Picture this — it’s a warm summer evening and you’re hanging out at the county fair. The sun is setting over the horizon, providing sweet relief from the heat wave that has been infecting the state with sweltering temperatures. You’ve spent the past couple hours wandering through the exhibits and eating various fried foods on sticks. Maybe you even took your chances on the Zipper or Gravitron, just to prove you’re not that much different than the kid you were in Jr. High. You’re surrounded by family and friends as you make your way to the stage.
Hall & Oates are about to perform.
You’re pretty excited because you grew up listening to your father’s Rock ‘n Soul Part 1 album and you’ve never seen the duo perform live. You make your way through the Baby Boomers to get a good spot near the front of the stage –stepping on discarded game tickets, cigarette butts and empty plastic cups in the process. As the last light of day is extinguished behind the stadium seats, Daryl Hall and John Oates take the stage with a 6-piece band. It has cooled down enough that the grandparents in the crowd pull their sweaters out of their day bags, but still warm enough that the hipsters (who are only there because their favorite band just named Hall & Oates as a major influence) are still able to show off their sleeve and neck tattoos. As the band kicks things off with a hit song from 1982, a multi-generational chorus emanates from the fairgrounds. “Watch out boy…she’ll chew you up!“
John Oates has shaved his trademark porn stache in favor of a well groomed goatee, but he still rocks the curls. Daryl Hall has aged quite a bit, but he hides the years behind long blonde hair and big sunglasses. Appearances aside, they sound just like they did when they were rockin’ the airwaves through the 70’s and 80’s. And they are going to use this opportunity to revisit those decades, especially the 70’s, because they remember that particular time more fondly than the 80’s, although the reasons for this preference will not be shared in this family friendly setting.
The main set lasts about an hour and it is jam packed with classics — spanning a career from 1973 – 1984. They know better than to indulge themselves in newer material — the audience is here for the hits. “Say It Isn’t So”, “She’s Gone”, “Out of Touch” and “Sara Smile” all recall a time long past, but with a few modern touches thrown in, this music doesn’t sound dated at all. “I Can’t Go for That (No Can Do)” might go on a little long, and the Charles DeChant-led sax jam session might drift a little too far into dentist-office jazz territory, but that just gives you enough time to go grab another cold one before the first encore — an encore that includes two songs you’ve been waiting for — the sing-along “Rich Girl” and “You Make My Dreams Come True”. As you glance behind you at an extremely diverse crowd, you have to wonder if any music being made today will ever appeal to this broad of an audience. Will your splintered generation ever produce music this timeless?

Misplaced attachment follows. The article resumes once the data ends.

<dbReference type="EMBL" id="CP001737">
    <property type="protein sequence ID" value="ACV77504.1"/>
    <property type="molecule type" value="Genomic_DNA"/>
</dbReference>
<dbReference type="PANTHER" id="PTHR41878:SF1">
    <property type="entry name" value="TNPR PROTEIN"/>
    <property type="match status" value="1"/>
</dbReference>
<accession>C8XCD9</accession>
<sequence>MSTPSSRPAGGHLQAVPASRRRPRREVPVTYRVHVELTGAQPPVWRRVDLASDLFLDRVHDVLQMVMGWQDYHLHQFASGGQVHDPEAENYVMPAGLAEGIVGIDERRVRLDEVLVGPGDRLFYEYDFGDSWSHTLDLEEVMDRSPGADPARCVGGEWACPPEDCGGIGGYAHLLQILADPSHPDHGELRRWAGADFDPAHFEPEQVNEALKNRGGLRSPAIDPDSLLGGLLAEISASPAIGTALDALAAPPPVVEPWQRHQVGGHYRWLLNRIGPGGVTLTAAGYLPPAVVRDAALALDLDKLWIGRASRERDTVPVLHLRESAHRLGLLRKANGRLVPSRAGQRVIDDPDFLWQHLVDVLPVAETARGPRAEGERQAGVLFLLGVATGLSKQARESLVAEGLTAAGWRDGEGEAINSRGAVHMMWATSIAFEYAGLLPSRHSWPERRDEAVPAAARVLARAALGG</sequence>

It’s not until the second encore comes to life with “Kiss On My List” that you snap back to reality. You are not enjoying a warm summer evening at the county fair. You are crammed into a corporate event center in the suburbs of Broomfield, Colorado. You can’t really dance or move around, because you are standing on an arena floor that has been littered with unnecessary folding chairs. It took you almost an hour to get through traffic and into the parking garage, only to be rear-ended by the car behind you. You are parked on the 4th level of that garage and getting out of there is going to be hell. You don’t have a cold drink in your hand because by the time you got into the venue, you had already missed the first couple songs. There was no anticipation, you were just thrown into the show and then it was coming to an end and you didn’t feel like you were really able to enjoy yourself. The whole process was a major buzzkill and now you’re walking out during one of your favorite songs. You listen to “Private Eyes” while you walk past the merch booth and through the turnstalls and into the cold winter night.
As you pack into the elevator with the other concert goers, you see disappointment on their faces as well. Not disappointment in the performance (it was exactly as you imagined it would be), but by the venue itself. You can check seeing Hall & Oates off your bucketlist and you are still humming the chorus to “Rich Girl”, but the reality of where you are is a depressing one. You tell yourself, once again, that you will never go to another show at 1stBank Center. And then you get in your car and drive home. It’s only 9:45pm.
Out of Touch
Say It Isn’t So
Method of Modern Love
Alone Too Long
Las Vegas Turnaround
I Can’t Go for That (No Can Do)
You Make My Dreams Come True
Kiss on My List